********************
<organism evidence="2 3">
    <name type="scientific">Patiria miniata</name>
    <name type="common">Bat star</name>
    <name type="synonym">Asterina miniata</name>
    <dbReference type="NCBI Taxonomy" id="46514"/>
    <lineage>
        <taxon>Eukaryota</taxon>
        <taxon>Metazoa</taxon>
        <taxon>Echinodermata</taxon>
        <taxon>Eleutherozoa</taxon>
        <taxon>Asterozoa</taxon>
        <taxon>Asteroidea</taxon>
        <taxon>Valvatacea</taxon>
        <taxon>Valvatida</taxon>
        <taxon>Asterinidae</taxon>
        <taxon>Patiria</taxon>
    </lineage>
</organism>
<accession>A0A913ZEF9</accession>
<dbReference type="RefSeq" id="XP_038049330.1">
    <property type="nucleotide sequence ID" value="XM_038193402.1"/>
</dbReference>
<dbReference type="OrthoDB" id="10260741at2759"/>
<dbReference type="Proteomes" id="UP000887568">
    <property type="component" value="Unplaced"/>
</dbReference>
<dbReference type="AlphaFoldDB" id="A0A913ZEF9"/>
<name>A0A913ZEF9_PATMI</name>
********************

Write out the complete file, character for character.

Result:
<organism evidence="2 3">
    <name type="scientific">Patiria miniata</name>
    <name type="common">Bat star</name>
    <name type="synonym">Asterina miniata</name>
    <dbReference type="NCBI Taxonomy" id="46514"/>
    <lineage>
        <taxon>Eukaryota</taxon>
        <taxon>Metazoa</taxon>
        <taxon>Echinodermata</taxon>
        <taxon>Eleutherozoa</taxon>
        <taxon>Asterozoa</taxon>
        <taxon>Asteroidea</taxon>
        <taxon>Valvatacea</taxon>
        <taxon>Valvatida</taxon>
        <taxon>Asterinidae</taxon>
        <taxon>Patiria</taxon>
    </lineage>
</organism>
<accession>A0A913ZEF9</accession>
<dbReference type="RefSeq" id="XP_038049330.1">
    <property type="nucleotide sequence ID" value="XM_038193402.1"/>
</dbReference>
<dbReference type="OrthoDB" id="10260741at2759"/>
<dbReference type="Proteomes" id="UP000887568">
    <property type="component" value="Unplaced"/>
</dbReference>
<dbReference type="AlphaFoldDB" id="A0A913ZEF9"/>
<name>A0A913ZEF9_PATMI</name>